We do face some challenging situations of course – being in war zones can be stressful but the most difficult aspect is normally just navigating the logistics of African travel! Delays at airports and on roads can be frustrating when there’s work to be done.
There are always some eye-opening moments. I’ve seen goats slaughtered to be used as training props with the trainees practising putting in chest drains using a goat thorax! One of my colleagues once organised a course for 20 people and 150 turned up!
We are now able to gather a massive amount of data to show that the courses are effective. While hard statistics are always going to be difficult to generate, we regularly receive reports from doctors in natural disaster and conflict areas who tell us our work is making their lives easier. The training has given the chance for doctors and nurses to give patients the best possible outcome with limited resources.
A doctor in Pakistan reported that our training had really helped his team to cope with the consequences of terrorist bombing. Similar news came from doctors in Sri Lanka who had dealt with the aftermath of the Tsunami and most recently, from those working in Nepal at the time of the earthquake.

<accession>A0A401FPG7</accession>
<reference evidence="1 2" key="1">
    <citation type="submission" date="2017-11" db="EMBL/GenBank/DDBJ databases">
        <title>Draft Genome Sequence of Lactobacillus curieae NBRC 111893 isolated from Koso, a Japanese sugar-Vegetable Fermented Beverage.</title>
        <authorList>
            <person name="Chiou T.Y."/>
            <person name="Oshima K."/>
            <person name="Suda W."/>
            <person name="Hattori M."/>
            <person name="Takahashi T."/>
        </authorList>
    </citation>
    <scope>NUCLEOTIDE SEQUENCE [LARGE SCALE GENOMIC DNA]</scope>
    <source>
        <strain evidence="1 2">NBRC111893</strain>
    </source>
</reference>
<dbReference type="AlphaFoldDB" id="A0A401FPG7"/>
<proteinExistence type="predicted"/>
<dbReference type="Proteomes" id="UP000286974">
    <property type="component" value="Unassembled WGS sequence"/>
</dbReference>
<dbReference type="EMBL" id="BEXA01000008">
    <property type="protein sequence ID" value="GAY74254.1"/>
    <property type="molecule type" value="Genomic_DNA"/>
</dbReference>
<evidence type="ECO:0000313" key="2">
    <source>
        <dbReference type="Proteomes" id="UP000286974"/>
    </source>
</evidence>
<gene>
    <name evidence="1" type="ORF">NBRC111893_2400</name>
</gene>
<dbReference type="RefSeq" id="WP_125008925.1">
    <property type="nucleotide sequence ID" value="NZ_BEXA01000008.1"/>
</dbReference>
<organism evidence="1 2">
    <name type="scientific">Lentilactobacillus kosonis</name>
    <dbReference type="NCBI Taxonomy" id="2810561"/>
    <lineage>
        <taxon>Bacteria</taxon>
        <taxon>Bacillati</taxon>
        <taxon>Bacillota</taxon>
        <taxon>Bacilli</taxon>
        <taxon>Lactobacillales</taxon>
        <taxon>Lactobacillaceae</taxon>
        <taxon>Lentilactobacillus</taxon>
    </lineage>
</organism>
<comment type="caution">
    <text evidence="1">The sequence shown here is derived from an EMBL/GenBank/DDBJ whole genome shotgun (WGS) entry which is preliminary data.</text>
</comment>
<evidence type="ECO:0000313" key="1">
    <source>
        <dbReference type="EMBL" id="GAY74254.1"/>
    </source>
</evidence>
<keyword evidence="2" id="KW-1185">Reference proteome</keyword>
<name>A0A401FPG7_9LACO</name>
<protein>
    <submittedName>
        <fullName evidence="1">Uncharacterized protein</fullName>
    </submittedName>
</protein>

The PTCF course now runs in 65 countries, has been translated into 12 languages and the entire charity is run by only three staff!
If you are inexperienced, you have everything to gain by volunteering and actually little to give. You will learn about different diseases, different practices and possibly most importantly, different cultures.
It makes you think about how to cope with limited resources, how to adapt in diverse situations and to manage colleagues. Working in developing countries makes doctors more aware of what they have and what they don’t have. I’ve certainly become less tolerant of people complaining about the NHS and particularly if patients are unhappy with a 20 minute wait!
For senior doctors, volunteering can help refresh skills or keep you on your toes – I always learn something from the younger trainees.
I’m going to Uganda in September to co-direct an annual course which gives Western doctors an idea of what to expect when working abroad.
I think retired doctors life myself seem to be even busier because our lives are so varied. In fact we have always been this busy, working very long hours, but now we take on the work that we enjoy so we take on lots of different roles.
I have no intention of giving up work and it’s easier to continue if you incorporate a teaching element within your workload.
I like to relax by walking and will shortly be going on a walking holiday to Bavaria with friends. And I’m rather spoilt in that I have an Everyman Cinema next door!
Don’t complain about things, just get on and do it. There will always be an excuse why you won’t do something. Just make it happen.